These are the conclusions of a 5 June 2006 psycholinguistic expert analysis whose authorship is not given. The results of a similarly anonymous 27 February 2006 religious studies analysis variously describe nine publications as "on the list of sectarian (Wahhabi-fundamentalist) literature compiled by the Central Spiritual Directorate of Muslims," "relating to Wahhabism in ideology," "containing elements of Wahhabi understanding not traditional for the majority of Muslims, especially of the Volga Region" and "popularising the official Saudi version of Wahhabism among Russian-speaking Muslims." It does not comment on the remaining seven, including "The Personality of a Muslim".
Buguruslan City Court rules the 16 titles extremist, the verdict states, because it "has no reason to doubt the conclusion of the specialists, who have been warned of criminal responsibility for knowingly providing false information."
The Bashkortostan-based Central Spiritual Directorate of Muslims of Russia, still headed by its Soviet-era leader Talgat Tadzhuddin, published an extensive list of "sectarian (Wahhabi-fundamentalist) literature" on its website on 31 March 2005. The list indeed features several of the publications, but besides unsubstantiated claims that they are "in line with Wahhabi ideology" or written by "ideologists of fundamentalism," there is little detail on their content. The Spiritual Directorate also condemns such "serious doctrinal violations" as erroneous judgements on paganism, worship, appealing to Allah through or on behalf of intermediaries, visiting graves, innovations, Sufism and traditional Islamic schools. "The Personality of a Muslim" does in fact feature on the list, but with no accompanying comment.
The term "Wahhabism" is commonly used to signify a belief in the legitimacy of violence in pursuit of Islamic ideals. The loose way in which it is frequently deployed in both Russia and Central Asia casts doubt upon the soundness of accompanying accusations, however. Formally, it refers to Sheikh al-Wahhab, whose teachings form the religious basis of the present-day kingdom of Saudi Arabia (see F18News 8 August 2007 http://www.forum18.org/Archive.php?article_id=1004).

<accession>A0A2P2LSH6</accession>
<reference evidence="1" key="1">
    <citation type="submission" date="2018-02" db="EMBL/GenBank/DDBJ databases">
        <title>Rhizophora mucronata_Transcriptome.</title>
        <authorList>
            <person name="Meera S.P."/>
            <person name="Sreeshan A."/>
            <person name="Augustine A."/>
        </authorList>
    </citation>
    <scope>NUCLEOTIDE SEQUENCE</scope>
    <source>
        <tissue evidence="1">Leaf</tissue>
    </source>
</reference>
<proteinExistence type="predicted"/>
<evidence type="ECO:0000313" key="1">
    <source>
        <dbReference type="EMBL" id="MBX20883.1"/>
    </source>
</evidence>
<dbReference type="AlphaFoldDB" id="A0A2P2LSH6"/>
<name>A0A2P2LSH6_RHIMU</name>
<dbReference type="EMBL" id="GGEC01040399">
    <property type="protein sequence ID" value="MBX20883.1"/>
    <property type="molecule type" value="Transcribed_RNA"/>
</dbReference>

The chairman of Buguruslan City Court, Valeri Naumov, refused Forum 18's late January request for copies of its then unpublished decision and associated expert literary analyses. He also declined to answer questions about the case.
The Court's press secretary, Tatyana Panchikhina, told Forum 18 that experts from the Tatar Encyclopaedia Institute in Kazan (Tatarstan Republic) conducted the two analyses. While employees at the Institute told Forum 18 that they had no idea who was responsible for the psycholinguist analysis, they thought that Rafik Mukhametshin, also rector of Kazan's Russian Islamic University, probably conducted the religious studies assessment.
Also contacted by Forum 18 in late January, Mukhametshin agreed that no one else from the Tatar Encyclopaedia Institute could have conducted the religious studies analysis. Confirming there to be nothing extremist about "The Personality of a Muslim", he stated categorically that he had not provided any formal court assessment, however (see F18News 1 February 2008 http://www.forum18.org/Archive.php?article_id=1080).
Senior Presidential Administration official Aleksei Grishin on 27 June called for a special expert council to fix criteria for the addition of Islamic books to the Federal List of Extremist Materials, Interfax news agency stated. This would prevent court decisions banning Islamic books from raising doubts or "complicating Russia's relations with the Islamic world," he reportedly told a seminar on language, culture and religion at Moscow State Linguistics University.
An FSB security service check-up on Kaluga's main mosque on 14 May sought literature outlawed by Buguruslan City Court, Islam News website reported on 25 June. Local Muslim leader Rinat Salavatov described how the FSB arrived with a list of the banned publications downloaded from the internet and proceeded to make an inventory of books in the mosque's library, including "The Personality of a Muslim".
Responding to public complaints, regional public prosecutor representatives visited Krasnoyarsk's main mosque on 6 June and demanded the removal of an exterior placard proclaiming, "There is no God but Allah! Everything will perish except His face" (Koran 28:88), "Novyye Izvestiya" newspaper reported on 9 June. Local Muslims complied by replacing the placard with, "Neither speak thy prayer aloud, nor speak it in a low tone, but seek a middle course between" (Koran 17:110). Krasnoyarsk Regional Public Prosecutor's Office subsequently failed to find anything unlawful in displaying the original quotation, its representative Yelena Pimonenko told Interfax on 19 June.